This is our last ‘blog’ for a while, we are going to France, so we shall ‘blog’ again on our return. Thanks again for reading and looking at our favourite places, and for the excellent comments.

Monpazier

Monpazier, “the most perfect bastide”, (which is a fortified town), designed in a neat rectangular grid around an arcaded square with a market and church is one of “Plus beaux villages de France” with 32 listed buildings. It was founded late as bastides go, in 1284, by Edward 1 of England. It prospered long enough to have a perfectly rotten 14th Century, when the town was a football which was kicked around during the Hundred Years War, then came bad harvests, typhoid fever, and finally the Black Death. However, life in Monpazier continued.

It was during the next round of warfare, over religion, that the Duke of Sully recorded a story about Monpazier which is worthy of a Monty Python sketch: by sheer coincidence Monpazier decided to raid Villefranche-du-Perigord, the next bastide to the east, on the same night that Villefranche decided to do the same to Monpazier. By chance each took a different road; each was delighted to find their goal undefended and easy plunder, and carried its booty back-to ransacked homes. An agreement was struck, and both sides gave back everything that they had stolen and peace was restored.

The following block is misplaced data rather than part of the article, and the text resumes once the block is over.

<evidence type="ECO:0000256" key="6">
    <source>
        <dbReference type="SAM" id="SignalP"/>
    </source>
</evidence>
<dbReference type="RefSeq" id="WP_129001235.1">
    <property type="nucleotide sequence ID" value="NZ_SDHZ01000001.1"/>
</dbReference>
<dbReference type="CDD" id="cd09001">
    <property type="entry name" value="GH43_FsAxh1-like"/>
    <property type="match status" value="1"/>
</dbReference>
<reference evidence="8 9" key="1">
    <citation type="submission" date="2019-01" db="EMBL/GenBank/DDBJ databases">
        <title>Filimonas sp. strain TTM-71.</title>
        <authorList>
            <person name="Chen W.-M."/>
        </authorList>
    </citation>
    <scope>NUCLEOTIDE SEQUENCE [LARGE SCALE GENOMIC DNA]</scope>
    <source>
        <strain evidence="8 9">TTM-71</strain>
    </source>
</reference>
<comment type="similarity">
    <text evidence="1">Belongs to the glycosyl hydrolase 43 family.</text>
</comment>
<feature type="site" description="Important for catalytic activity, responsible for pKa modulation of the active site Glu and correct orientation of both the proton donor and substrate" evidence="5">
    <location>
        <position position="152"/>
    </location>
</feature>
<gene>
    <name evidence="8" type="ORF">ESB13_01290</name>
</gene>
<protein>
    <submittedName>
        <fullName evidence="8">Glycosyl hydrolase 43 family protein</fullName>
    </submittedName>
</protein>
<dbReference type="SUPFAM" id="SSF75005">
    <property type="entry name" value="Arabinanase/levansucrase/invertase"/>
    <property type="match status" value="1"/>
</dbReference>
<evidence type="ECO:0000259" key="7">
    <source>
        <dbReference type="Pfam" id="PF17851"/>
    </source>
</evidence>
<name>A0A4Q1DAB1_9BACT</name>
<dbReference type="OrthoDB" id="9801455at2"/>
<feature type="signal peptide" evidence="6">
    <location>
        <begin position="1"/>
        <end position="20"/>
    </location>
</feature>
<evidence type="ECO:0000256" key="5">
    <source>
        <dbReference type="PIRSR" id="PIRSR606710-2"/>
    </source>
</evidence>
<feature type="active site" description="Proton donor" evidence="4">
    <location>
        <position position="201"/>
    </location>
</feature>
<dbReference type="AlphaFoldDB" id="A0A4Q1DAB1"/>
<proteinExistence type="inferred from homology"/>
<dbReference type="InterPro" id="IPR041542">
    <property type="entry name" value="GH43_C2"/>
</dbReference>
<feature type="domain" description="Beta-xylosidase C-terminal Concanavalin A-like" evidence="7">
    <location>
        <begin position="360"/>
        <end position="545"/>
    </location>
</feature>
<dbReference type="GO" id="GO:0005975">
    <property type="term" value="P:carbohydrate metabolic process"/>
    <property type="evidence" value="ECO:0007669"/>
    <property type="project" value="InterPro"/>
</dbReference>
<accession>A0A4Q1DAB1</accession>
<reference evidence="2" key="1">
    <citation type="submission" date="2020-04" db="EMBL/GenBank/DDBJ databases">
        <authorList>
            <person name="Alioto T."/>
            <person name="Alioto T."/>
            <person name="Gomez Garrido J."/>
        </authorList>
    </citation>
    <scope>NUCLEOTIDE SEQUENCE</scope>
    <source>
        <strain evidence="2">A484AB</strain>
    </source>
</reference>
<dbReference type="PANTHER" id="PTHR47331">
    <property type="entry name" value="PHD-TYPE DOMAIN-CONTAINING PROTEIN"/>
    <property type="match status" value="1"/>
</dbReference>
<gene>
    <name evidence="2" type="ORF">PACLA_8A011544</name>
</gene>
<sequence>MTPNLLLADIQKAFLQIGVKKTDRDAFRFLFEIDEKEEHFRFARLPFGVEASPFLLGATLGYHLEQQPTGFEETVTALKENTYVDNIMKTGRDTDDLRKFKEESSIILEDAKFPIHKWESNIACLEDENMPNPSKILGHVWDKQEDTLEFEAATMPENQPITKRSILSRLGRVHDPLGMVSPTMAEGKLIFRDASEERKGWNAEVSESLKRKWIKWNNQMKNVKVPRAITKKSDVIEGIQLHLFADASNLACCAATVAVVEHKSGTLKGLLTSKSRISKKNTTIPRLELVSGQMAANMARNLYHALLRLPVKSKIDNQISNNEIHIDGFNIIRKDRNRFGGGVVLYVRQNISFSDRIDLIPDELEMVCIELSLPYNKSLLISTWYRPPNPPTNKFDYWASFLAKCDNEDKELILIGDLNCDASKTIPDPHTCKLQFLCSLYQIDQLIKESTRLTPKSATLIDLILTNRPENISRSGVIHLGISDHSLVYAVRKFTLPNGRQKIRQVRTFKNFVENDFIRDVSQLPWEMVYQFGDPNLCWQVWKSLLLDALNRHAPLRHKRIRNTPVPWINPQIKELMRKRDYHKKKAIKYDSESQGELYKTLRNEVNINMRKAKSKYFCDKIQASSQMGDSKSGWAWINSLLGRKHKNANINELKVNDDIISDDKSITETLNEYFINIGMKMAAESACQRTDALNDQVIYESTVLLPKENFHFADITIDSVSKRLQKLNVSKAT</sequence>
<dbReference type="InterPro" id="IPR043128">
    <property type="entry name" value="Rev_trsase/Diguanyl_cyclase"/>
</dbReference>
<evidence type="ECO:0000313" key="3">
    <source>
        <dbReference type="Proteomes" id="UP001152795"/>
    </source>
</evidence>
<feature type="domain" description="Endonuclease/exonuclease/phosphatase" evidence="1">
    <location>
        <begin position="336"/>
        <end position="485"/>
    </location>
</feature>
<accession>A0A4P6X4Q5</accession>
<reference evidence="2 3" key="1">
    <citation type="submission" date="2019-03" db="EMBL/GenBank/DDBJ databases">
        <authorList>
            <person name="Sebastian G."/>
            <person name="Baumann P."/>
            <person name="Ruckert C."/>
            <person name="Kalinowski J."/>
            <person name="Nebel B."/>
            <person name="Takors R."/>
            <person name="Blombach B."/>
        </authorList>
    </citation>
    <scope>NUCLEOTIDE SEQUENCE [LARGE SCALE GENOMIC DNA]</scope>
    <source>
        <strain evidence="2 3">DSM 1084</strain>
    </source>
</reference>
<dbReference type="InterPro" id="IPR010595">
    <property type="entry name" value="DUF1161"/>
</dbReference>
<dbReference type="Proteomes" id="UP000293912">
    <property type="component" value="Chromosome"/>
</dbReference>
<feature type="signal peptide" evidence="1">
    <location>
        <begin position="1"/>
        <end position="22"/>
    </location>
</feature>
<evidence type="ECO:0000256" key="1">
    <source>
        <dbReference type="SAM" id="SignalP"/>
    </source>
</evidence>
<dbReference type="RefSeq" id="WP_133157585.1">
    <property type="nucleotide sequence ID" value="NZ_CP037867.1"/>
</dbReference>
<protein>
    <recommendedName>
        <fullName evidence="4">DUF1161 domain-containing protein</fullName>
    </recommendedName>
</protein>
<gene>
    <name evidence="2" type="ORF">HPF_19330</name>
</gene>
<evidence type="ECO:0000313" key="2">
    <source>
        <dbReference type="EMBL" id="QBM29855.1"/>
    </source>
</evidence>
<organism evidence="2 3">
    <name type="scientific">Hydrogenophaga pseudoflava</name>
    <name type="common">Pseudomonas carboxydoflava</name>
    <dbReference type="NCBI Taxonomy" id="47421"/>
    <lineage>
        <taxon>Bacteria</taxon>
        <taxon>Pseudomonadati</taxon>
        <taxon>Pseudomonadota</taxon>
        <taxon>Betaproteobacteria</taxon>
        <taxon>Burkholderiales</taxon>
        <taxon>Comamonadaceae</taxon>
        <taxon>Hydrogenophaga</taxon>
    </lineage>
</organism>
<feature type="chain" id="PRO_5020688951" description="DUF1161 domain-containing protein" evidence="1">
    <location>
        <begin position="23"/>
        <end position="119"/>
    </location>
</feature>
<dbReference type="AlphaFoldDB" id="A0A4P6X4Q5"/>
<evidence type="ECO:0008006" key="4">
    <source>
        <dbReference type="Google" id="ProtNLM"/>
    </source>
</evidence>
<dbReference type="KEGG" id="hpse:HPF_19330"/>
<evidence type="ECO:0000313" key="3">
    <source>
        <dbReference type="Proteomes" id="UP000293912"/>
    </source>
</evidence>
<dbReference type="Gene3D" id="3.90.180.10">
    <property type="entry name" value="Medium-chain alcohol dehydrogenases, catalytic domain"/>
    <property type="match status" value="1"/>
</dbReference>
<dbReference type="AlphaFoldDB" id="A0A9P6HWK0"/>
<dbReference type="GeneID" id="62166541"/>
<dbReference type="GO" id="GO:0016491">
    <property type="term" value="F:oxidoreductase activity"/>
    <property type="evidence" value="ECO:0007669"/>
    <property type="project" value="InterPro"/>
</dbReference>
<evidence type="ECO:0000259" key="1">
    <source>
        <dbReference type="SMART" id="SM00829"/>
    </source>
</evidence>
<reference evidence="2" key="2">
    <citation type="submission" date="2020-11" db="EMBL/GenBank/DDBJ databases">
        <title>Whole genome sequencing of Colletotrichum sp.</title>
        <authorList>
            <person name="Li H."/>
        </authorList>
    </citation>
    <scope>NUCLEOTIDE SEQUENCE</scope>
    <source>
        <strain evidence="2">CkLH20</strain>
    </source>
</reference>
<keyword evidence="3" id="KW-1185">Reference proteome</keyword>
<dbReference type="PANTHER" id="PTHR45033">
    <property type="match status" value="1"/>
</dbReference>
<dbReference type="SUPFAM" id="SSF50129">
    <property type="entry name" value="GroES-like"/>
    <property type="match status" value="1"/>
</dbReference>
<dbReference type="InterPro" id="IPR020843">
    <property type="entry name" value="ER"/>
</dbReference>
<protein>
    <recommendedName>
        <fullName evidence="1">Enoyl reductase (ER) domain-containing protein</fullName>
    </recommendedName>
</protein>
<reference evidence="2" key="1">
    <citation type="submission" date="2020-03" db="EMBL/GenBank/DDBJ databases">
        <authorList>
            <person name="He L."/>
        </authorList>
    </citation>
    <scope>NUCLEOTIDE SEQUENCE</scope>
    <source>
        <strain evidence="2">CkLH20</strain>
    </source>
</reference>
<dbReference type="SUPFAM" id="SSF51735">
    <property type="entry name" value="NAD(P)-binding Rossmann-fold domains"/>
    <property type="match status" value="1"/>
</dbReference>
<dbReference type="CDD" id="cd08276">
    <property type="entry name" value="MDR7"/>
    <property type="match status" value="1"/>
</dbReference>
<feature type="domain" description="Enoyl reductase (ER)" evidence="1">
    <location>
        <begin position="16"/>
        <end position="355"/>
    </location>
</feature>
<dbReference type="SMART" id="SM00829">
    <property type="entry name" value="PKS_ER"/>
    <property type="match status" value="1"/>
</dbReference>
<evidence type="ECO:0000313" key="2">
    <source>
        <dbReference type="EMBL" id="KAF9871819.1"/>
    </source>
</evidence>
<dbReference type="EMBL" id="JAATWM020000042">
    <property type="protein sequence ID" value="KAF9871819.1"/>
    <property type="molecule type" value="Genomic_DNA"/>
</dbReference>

Note that the regulation cornieres, or arcades around the square are irregular.

A town with history

A town with history

Every time we go to France we plan our next visit to Monpazier, it is always worth a visit, especially on a Thursday, market day.

Market square

Market square

You can see the gorgeous vaulted ceilings as you walk around the square.

On the right is my favourite clothes shop.

On the right is my favourite clothes shop. (“one” of [added by Paul])

We had to stop and buy a selection of olives, the smell was gorgeous, herbs, garlic, cheeses etc

Olives

Olives

Just look at the variety and size of the locally grown tomatoes, they tasted good too.

tomatoes

Tomatoes

This was taken just off the market square.

Underneath the arches

Underneath the arches

Buskers outside the church

Busking in the sun

Busking in the sun

You are being watched! We have been to Monpazier several times and have only recently noticed these wonderfully artistic carvings

live wood carving

live wood carving